I've known the honorable Jim Ferryman for a long time and can say with
confidence that he is a "BPOC," a "big person on [the] campus" of Costa
Mesa and Newport Beach. He has sacrificially given of himself in numerous
leadership roles to the betterment of our community.
If his purported 0.19 blood alcohol level, resulting from his traffic
accident and related DUI conviction, is correct, that would be a
significant amount of recreational drinking for a man of his size. It
certainly makes one wonder. It would definitely make someone who cares
for Jim, and his family, stand up and exercise some tough love.
In steps the honorable Wendy Leece. I have also known Wendy for many,
many years. I served as her campaign treasurer in her failed 1989 attempt
at unseating the Newport-Mesa Unified School District incumbent. I was
one of the few who predicted in the fall of 1994 (in between my Orange
County bankruptcy prediction and it actually occurring) that Leece would
be successful in her second attempt that November.
Wendy's husband, John, had his business next door to my accounting
practice. John was a successful architect, supported his devoted wife's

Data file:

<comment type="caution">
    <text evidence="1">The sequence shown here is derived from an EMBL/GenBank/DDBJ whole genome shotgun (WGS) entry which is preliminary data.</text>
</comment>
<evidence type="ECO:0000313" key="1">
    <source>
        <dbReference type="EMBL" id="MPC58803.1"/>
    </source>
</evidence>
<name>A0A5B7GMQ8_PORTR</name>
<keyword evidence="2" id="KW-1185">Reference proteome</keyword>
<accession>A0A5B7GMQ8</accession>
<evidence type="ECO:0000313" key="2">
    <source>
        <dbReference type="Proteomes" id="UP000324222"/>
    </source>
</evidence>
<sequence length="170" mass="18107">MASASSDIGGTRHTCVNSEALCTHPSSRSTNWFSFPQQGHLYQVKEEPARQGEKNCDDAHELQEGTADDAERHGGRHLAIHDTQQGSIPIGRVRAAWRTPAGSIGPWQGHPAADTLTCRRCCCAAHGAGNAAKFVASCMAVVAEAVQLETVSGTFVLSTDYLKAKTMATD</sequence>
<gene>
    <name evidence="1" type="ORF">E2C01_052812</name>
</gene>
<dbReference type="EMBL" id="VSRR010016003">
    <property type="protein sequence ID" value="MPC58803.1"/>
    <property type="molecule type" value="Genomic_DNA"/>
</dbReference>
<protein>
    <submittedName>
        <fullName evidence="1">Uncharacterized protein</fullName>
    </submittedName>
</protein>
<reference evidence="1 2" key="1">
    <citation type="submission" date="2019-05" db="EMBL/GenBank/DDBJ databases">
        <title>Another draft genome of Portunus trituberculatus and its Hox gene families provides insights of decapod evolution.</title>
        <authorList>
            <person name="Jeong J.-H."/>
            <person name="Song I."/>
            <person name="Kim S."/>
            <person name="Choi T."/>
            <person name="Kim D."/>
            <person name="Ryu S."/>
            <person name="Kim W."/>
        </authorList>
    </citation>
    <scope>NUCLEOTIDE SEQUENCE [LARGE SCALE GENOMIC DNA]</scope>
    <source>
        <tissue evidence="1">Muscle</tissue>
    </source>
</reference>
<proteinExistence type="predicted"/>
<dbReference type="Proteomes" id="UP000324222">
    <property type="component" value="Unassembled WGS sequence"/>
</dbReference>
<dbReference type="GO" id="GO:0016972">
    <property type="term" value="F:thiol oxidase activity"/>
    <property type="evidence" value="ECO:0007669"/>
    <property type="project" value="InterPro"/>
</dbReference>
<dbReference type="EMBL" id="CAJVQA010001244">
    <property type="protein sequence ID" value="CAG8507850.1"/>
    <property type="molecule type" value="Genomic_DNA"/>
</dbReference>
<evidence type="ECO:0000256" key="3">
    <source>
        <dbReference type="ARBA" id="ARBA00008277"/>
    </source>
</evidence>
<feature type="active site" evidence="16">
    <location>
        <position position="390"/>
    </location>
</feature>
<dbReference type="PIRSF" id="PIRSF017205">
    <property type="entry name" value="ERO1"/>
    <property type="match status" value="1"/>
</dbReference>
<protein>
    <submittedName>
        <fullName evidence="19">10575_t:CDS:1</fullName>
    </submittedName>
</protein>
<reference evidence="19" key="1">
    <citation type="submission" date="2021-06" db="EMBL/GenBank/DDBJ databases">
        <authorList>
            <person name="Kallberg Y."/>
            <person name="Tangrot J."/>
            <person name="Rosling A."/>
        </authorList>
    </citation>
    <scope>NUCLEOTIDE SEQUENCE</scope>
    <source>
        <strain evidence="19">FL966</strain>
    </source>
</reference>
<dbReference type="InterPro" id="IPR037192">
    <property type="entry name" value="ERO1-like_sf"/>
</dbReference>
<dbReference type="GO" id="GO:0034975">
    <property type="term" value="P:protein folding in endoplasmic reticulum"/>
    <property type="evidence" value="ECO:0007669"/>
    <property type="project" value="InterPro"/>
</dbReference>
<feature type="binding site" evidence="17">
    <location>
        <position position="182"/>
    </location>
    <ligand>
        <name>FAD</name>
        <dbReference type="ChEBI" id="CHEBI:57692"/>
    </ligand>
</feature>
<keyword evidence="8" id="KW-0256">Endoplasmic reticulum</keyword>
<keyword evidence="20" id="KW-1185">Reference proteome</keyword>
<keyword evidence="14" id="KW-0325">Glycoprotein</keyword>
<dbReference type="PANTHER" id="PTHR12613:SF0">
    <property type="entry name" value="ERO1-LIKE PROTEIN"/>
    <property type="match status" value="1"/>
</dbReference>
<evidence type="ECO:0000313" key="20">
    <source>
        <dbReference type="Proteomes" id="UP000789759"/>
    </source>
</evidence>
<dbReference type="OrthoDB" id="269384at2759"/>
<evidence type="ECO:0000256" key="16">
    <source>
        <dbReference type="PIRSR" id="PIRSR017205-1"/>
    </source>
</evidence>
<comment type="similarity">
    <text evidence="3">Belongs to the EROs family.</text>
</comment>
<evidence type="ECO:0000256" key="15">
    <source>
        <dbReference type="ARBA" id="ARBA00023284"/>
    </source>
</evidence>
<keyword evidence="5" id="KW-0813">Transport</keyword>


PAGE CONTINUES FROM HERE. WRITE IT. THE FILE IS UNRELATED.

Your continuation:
political interests, raised five beautiful children and was involved in
the community. There was one big problem. John was an alcoholic. I can
still remember the night his car was towed into the parking lot, damaged
from an accident. This accident didn't kill John, but a few years later
the alcohol did. Wendy lost a husband. Five young people lost a father. I
lost a friend.
When the story of Newport-Mesa Unified School District trustee Jim
Ferryman's incident hit the papers, Wendy probably said to herself the
following: "I lost my spouse to alcohol, I don't want it to happen to
another family that I care about too!"
No one said anything about not being a great citizen in our community.
But someone, who has endured a tragic personal experience with alcohol,
did say, "shape up." Do it for your spouse. Do it for your children. Do
it for those who you are also responsible for. And, that someone did it
out of genuine concern and Christian love for you. Yes, it may have been
harsh and strong and a little too public. But it was not political, it
was not grandstanding, nor was it vindictive. It was a sincere response.
Life is very complex. We need to be careful when attacking a
messenger, especially if we have not walked a mile in their moccasins.
Wendy Leece's message was honest, pure and properly intentioned. In fact,
it came from a sensitive, patient, forbearing and broken heart.
Putting this incident in a more proper context should get us away from
a personality sideshow and back to properly addressing the consequences
of one's actions. It should make us all aware of our frailties and strive
every day to pursue excellence. As our nation is in a reflective mood,
perhaps we should all be more aware of our actions and reactions.
* JOHN M.W. MOORLACH is a Costa Mesa resident who serves as the